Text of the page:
Dust from office photocopiers causes lung disease, Austrian scientists report in the London-based medical journal, The Lancet. They predict that increased use of photocopiers will result in an increase in respiratory problems among workers.
The scientists discussed the case of a 39-year-old nonsmoker who developed a dry cough and breathlessness after working in a newspaper agency for 18 months where photocopiers were regularly used. The pigmented toner dust contained silica, iron, and copper, all of which can damage the lungs. Tests on samples taken from the worker's lungs and lymph nodes in his chest showed the cells reacted to toner particles. His disease, granulomatous pneumonitis, was treated with steroids, but after nine months he was no better.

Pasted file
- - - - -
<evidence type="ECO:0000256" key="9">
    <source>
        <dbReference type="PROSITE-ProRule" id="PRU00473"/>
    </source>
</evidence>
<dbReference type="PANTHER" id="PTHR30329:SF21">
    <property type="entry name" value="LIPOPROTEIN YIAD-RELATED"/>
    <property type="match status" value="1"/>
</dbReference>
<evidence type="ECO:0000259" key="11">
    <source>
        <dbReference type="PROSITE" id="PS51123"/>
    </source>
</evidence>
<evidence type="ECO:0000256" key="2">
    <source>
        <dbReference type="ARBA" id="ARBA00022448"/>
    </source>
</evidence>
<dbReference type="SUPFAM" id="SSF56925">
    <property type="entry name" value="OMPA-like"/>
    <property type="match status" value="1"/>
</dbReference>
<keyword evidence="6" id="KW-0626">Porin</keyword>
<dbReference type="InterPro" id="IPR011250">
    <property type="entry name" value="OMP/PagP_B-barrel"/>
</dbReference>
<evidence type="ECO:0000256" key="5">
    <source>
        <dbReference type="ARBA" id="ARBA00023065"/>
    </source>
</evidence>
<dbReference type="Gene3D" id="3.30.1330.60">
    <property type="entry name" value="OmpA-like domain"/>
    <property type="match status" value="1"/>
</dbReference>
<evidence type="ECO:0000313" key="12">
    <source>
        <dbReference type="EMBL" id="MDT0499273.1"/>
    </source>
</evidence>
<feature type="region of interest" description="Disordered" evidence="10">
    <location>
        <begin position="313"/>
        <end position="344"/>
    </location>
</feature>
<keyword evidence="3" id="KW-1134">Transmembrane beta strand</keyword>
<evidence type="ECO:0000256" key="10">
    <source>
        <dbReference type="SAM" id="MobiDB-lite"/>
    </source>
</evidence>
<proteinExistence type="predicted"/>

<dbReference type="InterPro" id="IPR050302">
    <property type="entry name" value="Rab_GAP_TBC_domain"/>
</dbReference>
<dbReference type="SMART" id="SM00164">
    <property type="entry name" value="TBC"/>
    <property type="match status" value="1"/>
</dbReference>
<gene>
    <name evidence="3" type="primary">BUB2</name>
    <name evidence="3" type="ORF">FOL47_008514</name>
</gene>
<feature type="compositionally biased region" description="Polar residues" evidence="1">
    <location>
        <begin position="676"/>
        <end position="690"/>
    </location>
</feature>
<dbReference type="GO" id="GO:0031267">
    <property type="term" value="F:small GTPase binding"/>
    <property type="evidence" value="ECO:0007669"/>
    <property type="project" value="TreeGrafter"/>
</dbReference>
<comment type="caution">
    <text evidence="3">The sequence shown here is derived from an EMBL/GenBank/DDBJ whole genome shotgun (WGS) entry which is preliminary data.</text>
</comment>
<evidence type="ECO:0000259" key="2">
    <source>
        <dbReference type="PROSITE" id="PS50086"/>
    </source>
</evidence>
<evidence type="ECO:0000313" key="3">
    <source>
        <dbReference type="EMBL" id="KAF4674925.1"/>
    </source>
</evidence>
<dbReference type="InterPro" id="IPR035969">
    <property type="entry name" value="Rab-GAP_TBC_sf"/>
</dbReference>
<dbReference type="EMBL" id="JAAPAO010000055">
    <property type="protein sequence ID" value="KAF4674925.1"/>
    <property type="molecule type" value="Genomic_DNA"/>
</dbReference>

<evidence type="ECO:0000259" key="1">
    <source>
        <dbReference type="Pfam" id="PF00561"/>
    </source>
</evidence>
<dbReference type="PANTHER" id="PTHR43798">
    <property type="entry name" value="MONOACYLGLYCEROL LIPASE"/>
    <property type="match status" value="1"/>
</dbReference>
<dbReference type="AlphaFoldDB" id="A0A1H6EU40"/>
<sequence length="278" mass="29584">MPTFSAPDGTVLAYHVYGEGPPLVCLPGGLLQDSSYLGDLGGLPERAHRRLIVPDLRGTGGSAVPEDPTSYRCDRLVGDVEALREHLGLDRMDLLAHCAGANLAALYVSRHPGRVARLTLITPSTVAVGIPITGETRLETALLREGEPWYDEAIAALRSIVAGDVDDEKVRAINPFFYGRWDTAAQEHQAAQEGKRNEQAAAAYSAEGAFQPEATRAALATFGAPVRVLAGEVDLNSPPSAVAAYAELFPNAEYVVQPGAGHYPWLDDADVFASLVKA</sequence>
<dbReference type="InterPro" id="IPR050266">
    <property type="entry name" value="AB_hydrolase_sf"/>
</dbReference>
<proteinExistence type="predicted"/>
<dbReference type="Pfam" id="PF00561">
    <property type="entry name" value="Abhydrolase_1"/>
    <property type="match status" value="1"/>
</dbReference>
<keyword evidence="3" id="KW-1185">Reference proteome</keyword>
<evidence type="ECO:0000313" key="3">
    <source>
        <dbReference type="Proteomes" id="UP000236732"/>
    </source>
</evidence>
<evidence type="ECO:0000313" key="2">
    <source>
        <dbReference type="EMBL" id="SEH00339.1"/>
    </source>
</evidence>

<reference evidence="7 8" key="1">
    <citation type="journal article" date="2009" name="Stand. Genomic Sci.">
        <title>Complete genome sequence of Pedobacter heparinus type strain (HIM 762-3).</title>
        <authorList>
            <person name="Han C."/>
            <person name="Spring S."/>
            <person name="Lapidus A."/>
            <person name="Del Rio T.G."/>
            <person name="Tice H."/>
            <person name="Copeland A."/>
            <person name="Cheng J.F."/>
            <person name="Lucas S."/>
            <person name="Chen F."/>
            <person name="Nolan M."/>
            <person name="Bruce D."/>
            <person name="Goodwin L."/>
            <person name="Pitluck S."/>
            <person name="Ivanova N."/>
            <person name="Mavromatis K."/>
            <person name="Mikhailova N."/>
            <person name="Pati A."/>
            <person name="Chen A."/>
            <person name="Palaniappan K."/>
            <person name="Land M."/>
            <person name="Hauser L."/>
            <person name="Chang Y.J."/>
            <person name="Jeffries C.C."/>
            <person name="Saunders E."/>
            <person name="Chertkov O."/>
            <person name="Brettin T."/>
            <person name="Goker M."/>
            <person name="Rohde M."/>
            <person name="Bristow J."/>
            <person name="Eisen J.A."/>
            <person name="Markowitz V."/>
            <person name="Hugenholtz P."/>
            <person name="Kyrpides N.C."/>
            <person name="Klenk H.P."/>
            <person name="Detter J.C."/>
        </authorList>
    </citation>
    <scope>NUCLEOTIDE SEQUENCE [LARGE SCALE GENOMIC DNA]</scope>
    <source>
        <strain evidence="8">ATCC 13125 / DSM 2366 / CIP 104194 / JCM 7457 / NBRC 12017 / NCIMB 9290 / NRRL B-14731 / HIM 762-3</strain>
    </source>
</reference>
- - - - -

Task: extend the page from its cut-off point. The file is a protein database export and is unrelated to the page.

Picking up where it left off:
Two years ago, The Lancet reported a similar case of a 44-year-old Spanish woman who contracted a disabling lung disease called sidero-silicosis from inhaling iron and silica-containing toner dust while working in a photocopying shop.
(From the November ACTS FACTS.)
For five months every year, the Campbell Center in Mt. Carroll, Illinois, offers a variety of conservation courses. Most are four or five days long and cost about $500-$600, which includes housing and two meals a day. Workshops and refresher courses may cost more.
The courses offered in 1997 that are most relevant to book and paper conservation are:
Care of Works of Art on Paper
Emergency Recovery Workshop
Care of Photographic Collections I